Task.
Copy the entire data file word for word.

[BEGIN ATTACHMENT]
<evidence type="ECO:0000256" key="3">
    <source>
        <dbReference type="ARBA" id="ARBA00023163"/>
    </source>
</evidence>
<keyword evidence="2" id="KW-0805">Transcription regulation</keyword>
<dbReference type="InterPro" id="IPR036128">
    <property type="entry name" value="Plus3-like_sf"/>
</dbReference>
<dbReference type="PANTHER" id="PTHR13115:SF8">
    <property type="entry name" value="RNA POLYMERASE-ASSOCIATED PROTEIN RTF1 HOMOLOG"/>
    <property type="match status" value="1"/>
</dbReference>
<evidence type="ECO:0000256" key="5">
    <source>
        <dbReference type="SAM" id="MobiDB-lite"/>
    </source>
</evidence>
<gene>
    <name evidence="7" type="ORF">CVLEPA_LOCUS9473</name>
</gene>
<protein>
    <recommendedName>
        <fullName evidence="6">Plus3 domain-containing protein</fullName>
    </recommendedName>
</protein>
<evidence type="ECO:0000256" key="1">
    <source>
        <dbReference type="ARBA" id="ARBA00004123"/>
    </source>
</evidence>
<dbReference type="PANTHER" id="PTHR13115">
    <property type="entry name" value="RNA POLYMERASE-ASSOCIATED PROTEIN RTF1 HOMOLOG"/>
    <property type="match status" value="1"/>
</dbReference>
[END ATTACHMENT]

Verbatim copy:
<evidence type="ECO:0000256" key="3">
    <source>
        <dbReference type="ARBA" id="ARBA00023163"/>
    </source>
</evidence>
<keyword evidence="2" id="KW-0805">Transcription regulation</keyword>
<dbReference type="InterPro" id="IPR036128">
    <property type="entry name" value="Plus3-like_sf"/>
</dbReference>
<dbReference type="PANTHER" id="PTHR13115:SF8">
    <property type="entry name" value="RNA POLYMERASE-ASSOCIATED PROTEIN RTF1 HOMOLOG"/>
    <property type="match status" value="1"/>
</dbReference>
<evidence type="ECO:0000256" key="5">
    <source>
        <dbReference type="SAM" id="MobiDB-lite"/>
    </source>
</evidence>
<gene>
    <name evidence="7" type="ORF">CVLEPA_LOCUS9473</name>
</gene>
<protein>
    <recommendedName>
        <fullName evidence="6">Plus3 domain-containing protein</fullName>
    </recommendedName>
</protein>
<evidence type="ECO:0000256" key="1">
    <source>
        <dbReference type="ARBA" id="ARBA00004123"/>
    </source>
</evidence>
<dbReference type="PANTHER" id="PTHR13115">
    <property type="entry name" value="RNA POLYMERASE-ASSOCIATED PROTEIN RTF1 HOMOLOG"/>
    <property type="match status" value="1"/>
</dbReference>